Paul: Yeah. The biggest thing that I’ve ever written — or the longest thing I’ve ever written was my PhD thesis. And I have a paper bound copy in my living room that I never look at. But occasionally, someone will come and they’ll be like, “Oh, here it is.” They’ll open it to random page and looking over their shoulder I see a typo. Whatever page they open, there’s some typo — I’ve read that thing 50 times. But somehow, I didn’t manage to get them all out.
Edith: That’s really funny. Are they terrible typos or just mini ones?
Paul: I mean its things that a spell checker would have caught sometimes.
Edith: Oh did you make it in some like terrible LATEK or something?
Paul: Of course it was LATEK.
Edith: Yeah of course, oh yeah. So it’s probably beautifully formatted.
Paul: It looks amazing, Garamond font.
Edith: So it looks beautiful but it’s riddled with —
Paul: Minor punctuation errors.
Edith: Yeah. I remember, this is a total aside but I wrote an econ thesis and I was really proud. I took it home to my parents and my parents — my mom has a PhD in English, my dad is an editor and started pointing out like you used an M-dash when you should have used an N-dash. I was like, “You’re supposed to be admiring like my deep economic thought not copying editing.”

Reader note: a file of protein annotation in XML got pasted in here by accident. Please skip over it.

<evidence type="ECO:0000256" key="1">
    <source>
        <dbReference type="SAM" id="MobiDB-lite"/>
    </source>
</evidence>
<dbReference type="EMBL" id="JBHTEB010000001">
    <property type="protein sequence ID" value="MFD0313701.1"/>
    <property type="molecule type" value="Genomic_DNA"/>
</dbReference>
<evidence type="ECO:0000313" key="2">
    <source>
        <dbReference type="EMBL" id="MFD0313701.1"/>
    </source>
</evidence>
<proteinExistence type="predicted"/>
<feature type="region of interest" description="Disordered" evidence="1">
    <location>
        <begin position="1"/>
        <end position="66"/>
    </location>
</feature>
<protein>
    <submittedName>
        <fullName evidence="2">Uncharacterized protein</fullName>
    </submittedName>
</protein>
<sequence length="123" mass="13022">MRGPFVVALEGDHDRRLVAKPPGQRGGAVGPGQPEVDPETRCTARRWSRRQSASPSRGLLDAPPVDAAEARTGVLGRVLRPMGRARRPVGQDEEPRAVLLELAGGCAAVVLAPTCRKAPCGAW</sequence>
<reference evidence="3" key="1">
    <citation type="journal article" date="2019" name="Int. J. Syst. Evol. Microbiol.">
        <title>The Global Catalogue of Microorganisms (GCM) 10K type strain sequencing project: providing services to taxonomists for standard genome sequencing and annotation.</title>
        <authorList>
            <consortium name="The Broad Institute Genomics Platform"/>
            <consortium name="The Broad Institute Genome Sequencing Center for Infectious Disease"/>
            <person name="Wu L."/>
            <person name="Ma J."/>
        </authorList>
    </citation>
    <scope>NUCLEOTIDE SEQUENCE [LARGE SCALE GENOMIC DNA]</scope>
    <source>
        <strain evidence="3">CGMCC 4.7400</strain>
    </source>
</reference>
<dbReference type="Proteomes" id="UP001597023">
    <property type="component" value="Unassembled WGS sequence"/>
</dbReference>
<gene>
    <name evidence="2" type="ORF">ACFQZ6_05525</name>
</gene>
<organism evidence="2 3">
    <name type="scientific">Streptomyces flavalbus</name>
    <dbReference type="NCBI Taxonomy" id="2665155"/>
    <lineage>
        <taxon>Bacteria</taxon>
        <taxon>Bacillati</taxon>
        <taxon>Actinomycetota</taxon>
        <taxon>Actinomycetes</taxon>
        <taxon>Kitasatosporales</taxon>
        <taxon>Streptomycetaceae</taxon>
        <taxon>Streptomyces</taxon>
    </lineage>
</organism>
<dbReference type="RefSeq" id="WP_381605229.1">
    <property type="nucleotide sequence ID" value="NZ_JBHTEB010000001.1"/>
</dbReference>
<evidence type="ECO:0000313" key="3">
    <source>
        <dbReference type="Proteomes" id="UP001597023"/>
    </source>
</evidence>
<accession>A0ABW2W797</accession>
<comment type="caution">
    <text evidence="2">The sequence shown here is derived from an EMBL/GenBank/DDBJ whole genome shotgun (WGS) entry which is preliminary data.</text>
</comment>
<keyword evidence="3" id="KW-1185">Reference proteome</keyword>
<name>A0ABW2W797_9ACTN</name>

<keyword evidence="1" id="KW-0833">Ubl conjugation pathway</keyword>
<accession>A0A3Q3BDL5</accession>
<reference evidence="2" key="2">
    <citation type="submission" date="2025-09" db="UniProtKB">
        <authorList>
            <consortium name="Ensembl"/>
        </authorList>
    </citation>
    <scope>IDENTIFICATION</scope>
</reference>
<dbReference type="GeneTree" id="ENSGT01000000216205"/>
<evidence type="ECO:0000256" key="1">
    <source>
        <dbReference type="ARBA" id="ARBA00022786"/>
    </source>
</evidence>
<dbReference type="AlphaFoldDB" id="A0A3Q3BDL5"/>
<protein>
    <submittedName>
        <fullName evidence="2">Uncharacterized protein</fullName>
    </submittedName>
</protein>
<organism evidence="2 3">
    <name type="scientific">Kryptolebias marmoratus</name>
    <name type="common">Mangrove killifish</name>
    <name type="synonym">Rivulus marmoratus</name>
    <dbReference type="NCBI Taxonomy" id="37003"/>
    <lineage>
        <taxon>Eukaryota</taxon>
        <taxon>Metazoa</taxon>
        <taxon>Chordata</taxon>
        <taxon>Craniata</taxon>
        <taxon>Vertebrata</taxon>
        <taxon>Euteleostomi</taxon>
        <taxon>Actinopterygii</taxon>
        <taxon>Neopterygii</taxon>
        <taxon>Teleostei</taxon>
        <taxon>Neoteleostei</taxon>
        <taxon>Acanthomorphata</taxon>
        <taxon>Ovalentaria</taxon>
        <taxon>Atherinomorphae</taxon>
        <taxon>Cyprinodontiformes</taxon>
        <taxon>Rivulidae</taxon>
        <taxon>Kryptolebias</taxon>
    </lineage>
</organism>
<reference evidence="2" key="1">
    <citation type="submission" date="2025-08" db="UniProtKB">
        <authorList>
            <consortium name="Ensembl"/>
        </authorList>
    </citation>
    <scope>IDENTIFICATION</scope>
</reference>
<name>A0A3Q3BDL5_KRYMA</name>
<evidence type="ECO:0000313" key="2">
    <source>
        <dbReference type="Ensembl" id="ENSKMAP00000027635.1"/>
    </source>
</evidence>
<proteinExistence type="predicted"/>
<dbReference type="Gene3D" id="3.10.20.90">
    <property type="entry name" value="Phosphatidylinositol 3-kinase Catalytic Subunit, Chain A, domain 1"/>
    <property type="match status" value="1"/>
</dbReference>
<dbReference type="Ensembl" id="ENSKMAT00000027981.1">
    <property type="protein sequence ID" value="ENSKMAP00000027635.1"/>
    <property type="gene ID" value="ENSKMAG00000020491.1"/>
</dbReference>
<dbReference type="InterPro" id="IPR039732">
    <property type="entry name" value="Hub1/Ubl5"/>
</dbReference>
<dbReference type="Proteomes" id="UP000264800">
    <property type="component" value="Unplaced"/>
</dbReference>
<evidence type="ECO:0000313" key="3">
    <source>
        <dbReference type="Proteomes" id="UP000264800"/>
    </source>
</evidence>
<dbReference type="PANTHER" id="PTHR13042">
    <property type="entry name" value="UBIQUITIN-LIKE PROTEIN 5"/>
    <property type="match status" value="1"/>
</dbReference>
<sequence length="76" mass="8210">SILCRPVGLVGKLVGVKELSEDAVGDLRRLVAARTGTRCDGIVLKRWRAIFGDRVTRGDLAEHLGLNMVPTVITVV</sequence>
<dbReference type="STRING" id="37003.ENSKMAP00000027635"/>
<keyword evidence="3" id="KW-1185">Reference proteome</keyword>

Paul: So apart from doing a therapy session for that, what else have we got in the continuous delivery event?
Edith: I'm just back thinking about my thesis...
Paul: And the deep parental scaring. Looks like we’re all out of things to talk about this week.
Edith: No, I think we open it up. You asked me what I like about continuous delivery, and you said I was surprised by my answer.
Paul: What was your answer again?
Edith: I like getting product to people faster and making them happier.
Paul: Oh yeah, I thought you were going to talk about employee morale.
Edith: I mean I like employee morale also but I don’t think that’s the — I think they tie together. I think employees are happy because customers are happy.